In an interview with Lars Mårtensson, Environment and Innovation Director at Volvo Trucks, I asked him about fossil-free steel, environmental innovation at Volvo and the strategic plan going forwards.
In October 2021, Volvo Group unveiled a load carrier for use in mining and quarrying, made of 3000 kilos of fossil-free steel – around 70% of the vehicle weight comes from steel and cast iron. The fossil-free steel is created using hydrogen and zero carbon electricity instead of fossil-fuels or fossil raw materials in a joint venture between Swedish steelmaker SSAB, energy company Vattenfall and iron ore miner LKAB. This is a major milestone in Volvo Truck’s journey towards cutting industrial carbon emissions. If all the steel in a Volvo FH Electric truck could be replaced, the estimate is a 9-ton CO2eq reduction. Volvo plans to deliver the first trucks with fossil-free steel to customers during 2022 and it will ramp up production by 2026.
Circularity is also an intrinsic part of Volvo Trucks’ sustainability strategy. About one third of a new Volvo truck’s total weight is made from recycled material. Approximately half of the wrought iron is acquired from recycled metal and 97% of the cast iron is made from recycled iron. Volvo also uses remanufactured parts – it has green manufacturing plants all over the world. At the end of their lives the trucks are scrapped so that the metals go back into the cycle and the used parts and certain components are sold on.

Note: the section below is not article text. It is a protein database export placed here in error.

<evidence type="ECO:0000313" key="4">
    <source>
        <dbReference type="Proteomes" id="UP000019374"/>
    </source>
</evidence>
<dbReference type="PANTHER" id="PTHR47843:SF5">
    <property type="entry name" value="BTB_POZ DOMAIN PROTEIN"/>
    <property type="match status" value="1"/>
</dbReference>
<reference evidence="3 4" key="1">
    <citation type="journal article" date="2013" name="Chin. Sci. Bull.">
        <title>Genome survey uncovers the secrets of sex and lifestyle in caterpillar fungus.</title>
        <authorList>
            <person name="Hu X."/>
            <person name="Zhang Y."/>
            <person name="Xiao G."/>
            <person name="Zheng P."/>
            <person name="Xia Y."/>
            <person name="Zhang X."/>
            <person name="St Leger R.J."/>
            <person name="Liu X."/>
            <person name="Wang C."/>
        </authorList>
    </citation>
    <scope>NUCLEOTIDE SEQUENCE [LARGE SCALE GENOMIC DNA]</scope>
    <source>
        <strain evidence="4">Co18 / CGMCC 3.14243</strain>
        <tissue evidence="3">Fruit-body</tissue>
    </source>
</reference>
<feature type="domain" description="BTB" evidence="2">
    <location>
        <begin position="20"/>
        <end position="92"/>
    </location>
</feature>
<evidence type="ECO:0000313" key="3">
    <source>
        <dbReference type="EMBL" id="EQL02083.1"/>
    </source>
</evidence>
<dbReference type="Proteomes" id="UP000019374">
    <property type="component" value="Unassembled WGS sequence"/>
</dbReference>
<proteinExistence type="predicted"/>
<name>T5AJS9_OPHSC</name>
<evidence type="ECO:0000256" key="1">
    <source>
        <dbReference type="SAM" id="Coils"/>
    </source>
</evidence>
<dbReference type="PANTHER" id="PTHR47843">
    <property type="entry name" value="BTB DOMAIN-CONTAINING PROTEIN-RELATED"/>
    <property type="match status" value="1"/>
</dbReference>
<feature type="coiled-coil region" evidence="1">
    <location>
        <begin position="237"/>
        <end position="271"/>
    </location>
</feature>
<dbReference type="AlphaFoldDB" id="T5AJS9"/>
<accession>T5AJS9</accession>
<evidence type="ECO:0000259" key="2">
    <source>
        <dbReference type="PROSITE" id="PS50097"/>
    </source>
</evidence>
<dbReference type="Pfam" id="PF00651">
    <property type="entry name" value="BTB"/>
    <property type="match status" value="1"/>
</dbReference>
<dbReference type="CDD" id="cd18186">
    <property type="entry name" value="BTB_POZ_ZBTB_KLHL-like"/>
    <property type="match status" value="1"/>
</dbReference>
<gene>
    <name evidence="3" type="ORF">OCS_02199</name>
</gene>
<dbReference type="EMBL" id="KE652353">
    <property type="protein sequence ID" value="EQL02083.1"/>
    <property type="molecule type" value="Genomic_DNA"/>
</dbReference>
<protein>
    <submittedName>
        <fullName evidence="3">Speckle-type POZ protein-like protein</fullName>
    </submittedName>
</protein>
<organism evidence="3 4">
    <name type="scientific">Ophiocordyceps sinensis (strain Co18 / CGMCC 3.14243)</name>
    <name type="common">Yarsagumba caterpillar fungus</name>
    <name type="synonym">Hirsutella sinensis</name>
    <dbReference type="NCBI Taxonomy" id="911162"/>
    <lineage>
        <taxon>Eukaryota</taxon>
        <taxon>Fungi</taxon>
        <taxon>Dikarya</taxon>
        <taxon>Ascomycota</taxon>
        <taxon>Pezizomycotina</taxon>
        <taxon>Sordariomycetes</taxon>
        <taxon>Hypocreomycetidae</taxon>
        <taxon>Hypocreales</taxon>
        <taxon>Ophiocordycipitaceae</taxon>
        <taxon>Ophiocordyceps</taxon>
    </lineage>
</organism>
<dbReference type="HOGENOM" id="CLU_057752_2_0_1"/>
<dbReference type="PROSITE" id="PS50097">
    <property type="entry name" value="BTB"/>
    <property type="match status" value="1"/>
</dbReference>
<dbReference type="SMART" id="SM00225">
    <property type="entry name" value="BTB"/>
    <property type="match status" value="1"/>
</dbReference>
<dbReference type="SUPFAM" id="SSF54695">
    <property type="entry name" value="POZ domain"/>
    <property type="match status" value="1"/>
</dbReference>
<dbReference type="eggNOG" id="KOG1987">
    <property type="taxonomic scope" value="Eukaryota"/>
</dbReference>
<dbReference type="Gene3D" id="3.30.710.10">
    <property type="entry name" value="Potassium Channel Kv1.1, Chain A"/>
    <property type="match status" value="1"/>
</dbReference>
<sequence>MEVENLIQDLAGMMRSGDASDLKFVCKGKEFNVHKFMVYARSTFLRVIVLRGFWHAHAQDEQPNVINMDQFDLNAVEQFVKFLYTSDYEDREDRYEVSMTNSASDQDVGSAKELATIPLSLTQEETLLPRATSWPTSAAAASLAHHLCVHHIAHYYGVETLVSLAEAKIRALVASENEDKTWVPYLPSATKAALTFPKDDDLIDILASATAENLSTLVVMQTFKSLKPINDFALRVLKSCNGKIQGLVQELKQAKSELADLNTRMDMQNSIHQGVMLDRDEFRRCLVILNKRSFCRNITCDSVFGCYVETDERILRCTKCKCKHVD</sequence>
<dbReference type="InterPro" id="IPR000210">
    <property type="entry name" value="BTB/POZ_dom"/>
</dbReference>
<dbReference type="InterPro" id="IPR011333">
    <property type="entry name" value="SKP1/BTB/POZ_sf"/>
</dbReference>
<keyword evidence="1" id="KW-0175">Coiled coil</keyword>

Reducing emissions while the trucks are on the road is of course vital for Volvo Trucks. It offers six different electric truck models, five in Europe (it has captured 40% of the market), and one in North America. Electric trucks are an attractive proposition, as they can drive outside normal hours, meaning that it’s possible to avoid rush hour which increases productivity. There’s a shortage of both mechanics and drivers, so Volvo hopes that new technologies like electric trucks will attract new people into the industry, including women, which is an ongoing challenge in a male dominated workforce. Even though Volvo Trucks has barriers to overcome in persuading customers to adopt electric trucks, such as cost and lack of charging infrastructure, it aims to grow the share of electric trucks to 50% (new sales share) by 2030 globally.
Over the last 20 years, Volvo Trucks has reduced emissions by at least 90% but it is very much an ongoing transformation, which is gathering speed.
Source: Foundation for Future Supply Chain, 4th May 2022
Author: Julia Swales, Foundation for Future Supply Chain